Identifying and Treating High Ankle Sprains: A Comprehensive Guide

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High Ankle Sprain

A high ankle sprain is an injury to the syndesmosis (a joint at the lower leg). The syndesmotic ligaments connect the distal ends of the tibia and the fibula (two bones located at the lower leg). They are important for the stability of the ankle.

How does it happen?

Pattern of injury: This injury is often caused when the foot is forcibly turned outwards and upwards, especially when body weight is applied at the same time. Commonly, sports like ice hockey or football can cause injuries like this. For non-sportsmen, a missed step resulting in a hard step off stairs or a similar pattern of injury, may also cause this.

How do I know if I have a high ankle sprain?

Some common signs and symptoms of high ankle sprain include:

(do note that this list is not exhaustive!)

  • Pain that radiates from the ankle
  • Difficulty when walking or bearing weight
  • Tenderness or bruising at the upper ankle

What does having a high ankle sprain mean to me?

If left alone, a high ankle sprain, apart from being very painful, causes the ankle joint to become unstable. This means that the bones that make up the joint will move abnormally compared to before the injury.

This leads to a feeling of joint looseness, where the joint feels like it ‘gives way’ easily. This can lead to falls and further injury.

In the long term, an unstable ankle will result in damage to the joint cartilage, leading to cartilage being broken down. This is a condition known as ankle osteoarthritis, which can be severely debilitating.

Patients with ankle arthritis will have chronic pain, and the ankle will become stiff, making stair climbing and walking on slopes very difficult.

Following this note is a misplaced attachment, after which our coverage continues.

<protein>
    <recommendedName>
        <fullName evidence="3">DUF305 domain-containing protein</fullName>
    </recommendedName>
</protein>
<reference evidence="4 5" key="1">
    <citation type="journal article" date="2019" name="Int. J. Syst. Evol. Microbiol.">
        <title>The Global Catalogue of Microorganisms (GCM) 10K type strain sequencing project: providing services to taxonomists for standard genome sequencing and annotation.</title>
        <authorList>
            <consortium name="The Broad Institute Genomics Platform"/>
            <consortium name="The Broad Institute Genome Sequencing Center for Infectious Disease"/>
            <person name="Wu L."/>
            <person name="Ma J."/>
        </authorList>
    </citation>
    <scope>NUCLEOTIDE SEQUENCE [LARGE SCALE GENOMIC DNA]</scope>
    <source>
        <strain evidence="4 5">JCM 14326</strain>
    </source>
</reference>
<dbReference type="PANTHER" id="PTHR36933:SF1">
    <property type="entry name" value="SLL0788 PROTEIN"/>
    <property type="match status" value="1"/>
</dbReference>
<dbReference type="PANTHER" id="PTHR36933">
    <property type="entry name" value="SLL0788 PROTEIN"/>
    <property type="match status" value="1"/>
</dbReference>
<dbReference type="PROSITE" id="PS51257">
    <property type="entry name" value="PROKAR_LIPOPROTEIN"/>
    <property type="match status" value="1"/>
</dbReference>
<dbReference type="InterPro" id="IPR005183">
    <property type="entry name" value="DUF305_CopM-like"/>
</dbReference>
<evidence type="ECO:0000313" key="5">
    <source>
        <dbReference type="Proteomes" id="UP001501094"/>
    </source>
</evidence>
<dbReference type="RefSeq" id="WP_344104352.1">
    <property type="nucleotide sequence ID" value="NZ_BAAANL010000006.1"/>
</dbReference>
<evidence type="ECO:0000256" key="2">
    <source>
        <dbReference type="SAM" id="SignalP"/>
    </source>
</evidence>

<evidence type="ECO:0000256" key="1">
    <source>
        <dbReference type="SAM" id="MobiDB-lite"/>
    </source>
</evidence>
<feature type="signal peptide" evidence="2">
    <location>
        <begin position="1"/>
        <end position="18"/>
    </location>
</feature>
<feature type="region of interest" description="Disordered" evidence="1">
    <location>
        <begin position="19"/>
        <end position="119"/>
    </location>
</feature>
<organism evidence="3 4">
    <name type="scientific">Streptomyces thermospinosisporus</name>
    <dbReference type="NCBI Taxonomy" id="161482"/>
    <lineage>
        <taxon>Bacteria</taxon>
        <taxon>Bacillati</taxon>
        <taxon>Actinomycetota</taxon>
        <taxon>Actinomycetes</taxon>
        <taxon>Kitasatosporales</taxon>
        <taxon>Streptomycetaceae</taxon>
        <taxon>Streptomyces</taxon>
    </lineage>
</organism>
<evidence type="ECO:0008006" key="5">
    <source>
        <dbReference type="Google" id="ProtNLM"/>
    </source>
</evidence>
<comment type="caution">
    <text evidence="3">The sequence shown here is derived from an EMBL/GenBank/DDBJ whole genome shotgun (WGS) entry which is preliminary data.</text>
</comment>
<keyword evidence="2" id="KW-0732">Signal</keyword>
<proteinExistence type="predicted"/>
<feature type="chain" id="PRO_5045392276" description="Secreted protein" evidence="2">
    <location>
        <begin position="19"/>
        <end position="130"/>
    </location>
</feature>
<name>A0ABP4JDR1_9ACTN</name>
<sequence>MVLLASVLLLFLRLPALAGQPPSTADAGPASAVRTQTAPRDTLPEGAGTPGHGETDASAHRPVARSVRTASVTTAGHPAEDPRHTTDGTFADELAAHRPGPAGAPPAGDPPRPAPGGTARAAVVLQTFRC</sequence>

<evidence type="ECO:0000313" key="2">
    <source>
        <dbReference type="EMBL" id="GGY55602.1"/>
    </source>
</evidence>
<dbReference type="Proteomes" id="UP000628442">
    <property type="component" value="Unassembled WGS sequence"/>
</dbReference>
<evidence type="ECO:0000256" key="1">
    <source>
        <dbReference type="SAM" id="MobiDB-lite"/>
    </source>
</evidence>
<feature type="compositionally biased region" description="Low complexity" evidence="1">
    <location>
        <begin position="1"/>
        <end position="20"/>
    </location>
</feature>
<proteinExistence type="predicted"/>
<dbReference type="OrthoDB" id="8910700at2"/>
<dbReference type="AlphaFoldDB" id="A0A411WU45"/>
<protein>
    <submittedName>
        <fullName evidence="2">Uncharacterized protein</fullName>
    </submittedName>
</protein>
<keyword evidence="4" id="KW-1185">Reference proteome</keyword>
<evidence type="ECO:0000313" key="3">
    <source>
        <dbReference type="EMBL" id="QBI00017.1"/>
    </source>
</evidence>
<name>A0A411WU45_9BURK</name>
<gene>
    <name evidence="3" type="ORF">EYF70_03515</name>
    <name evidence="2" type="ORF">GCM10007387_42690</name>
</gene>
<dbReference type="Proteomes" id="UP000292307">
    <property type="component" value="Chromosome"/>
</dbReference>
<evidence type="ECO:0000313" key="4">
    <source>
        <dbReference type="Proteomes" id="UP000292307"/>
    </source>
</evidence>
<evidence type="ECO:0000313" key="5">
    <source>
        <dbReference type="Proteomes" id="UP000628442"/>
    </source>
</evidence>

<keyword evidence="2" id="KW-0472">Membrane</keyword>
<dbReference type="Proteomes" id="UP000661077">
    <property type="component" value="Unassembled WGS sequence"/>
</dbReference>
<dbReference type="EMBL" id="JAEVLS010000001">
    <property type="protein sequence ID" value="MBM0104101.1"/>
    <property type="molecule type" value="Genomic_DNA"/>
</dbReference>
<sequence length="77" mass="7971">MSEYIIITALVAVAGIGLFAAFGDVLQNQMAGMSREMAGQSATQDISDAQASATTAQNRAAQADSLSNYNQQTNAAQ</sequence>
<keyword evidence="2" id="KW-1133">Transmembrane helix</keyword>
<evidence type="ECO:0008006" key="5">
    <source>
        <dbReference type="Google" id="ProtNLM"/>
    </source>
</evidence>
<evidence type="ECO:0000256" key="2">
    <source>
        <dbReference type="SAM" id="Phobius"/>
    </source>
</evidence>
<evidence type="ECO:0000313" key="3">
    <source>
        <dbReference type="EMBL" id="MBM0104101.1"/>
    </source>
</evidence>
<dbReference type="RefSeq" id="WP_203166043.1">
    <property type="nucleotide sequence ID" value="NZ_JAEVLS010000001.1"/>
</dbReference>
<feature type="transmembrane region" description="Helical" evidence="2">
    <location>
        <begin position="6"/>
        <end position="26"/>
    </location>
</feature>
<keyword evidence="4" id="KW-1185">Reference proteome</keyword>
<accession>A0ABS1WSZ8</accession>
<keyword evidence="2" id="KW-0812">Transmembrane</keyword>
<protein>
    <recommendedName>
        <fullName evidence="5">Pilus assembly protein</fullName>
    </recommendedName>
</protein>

Assessment and Work-up

Based on your history, the doctor will perform a focused examination on the ankle. Besides checking the range of motion and feeling for pain over the ankle joint and surrounding tissues, the doctor may also perform provocative tests designed to assess the syndesmosis.

This includes turning the ankle outwards to see if the pain is reproduced (external rotation test) and squeezing the bones of the shin together to see if it causes pain (squeeze test).

Your doctor may require you to undergo imaging tests such as X-rays and MRI scans to confirm the diagnosis.

Treatment Options

In most patients with an unstable syndesmosis, surgery is strongly recommended to repair the injury.

If you are medically unfit for surgery, you may be offered casting as an alternative. You will be required to wear a cast for up to 2 months. Patients undergoing casting will not be allowed to step on the affected ankle for the duration of the casting. After cast removal, your ankle is retested for stability. If it is found to still be unstable, surgery may then be required.

Surgical repair of the syndesmosis is a surgical procedure that involves the insertion of a suture device (such as a tightrope) between the tibia and the fibula. This stabilises the syndesmosis and allows the damaged ligaments to heal. In general, any sutures placed as part of the surgery will be removed at the 2-week mark. You will be referred to physical therapy thereafter.

Rehabilitation and Recovery

Physical therapy after surgery or casting will initially focus on regaining ankle range of motion. Once you have recovered a sufficient range of ankle motion, balance exercises and strengthening will be introduced. The entire process can take 3-6 months.

For an assessment of your condition, please book an appointment with Dr Yong Ren.

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Sarah Taylor

Obstetrics & Gynaecology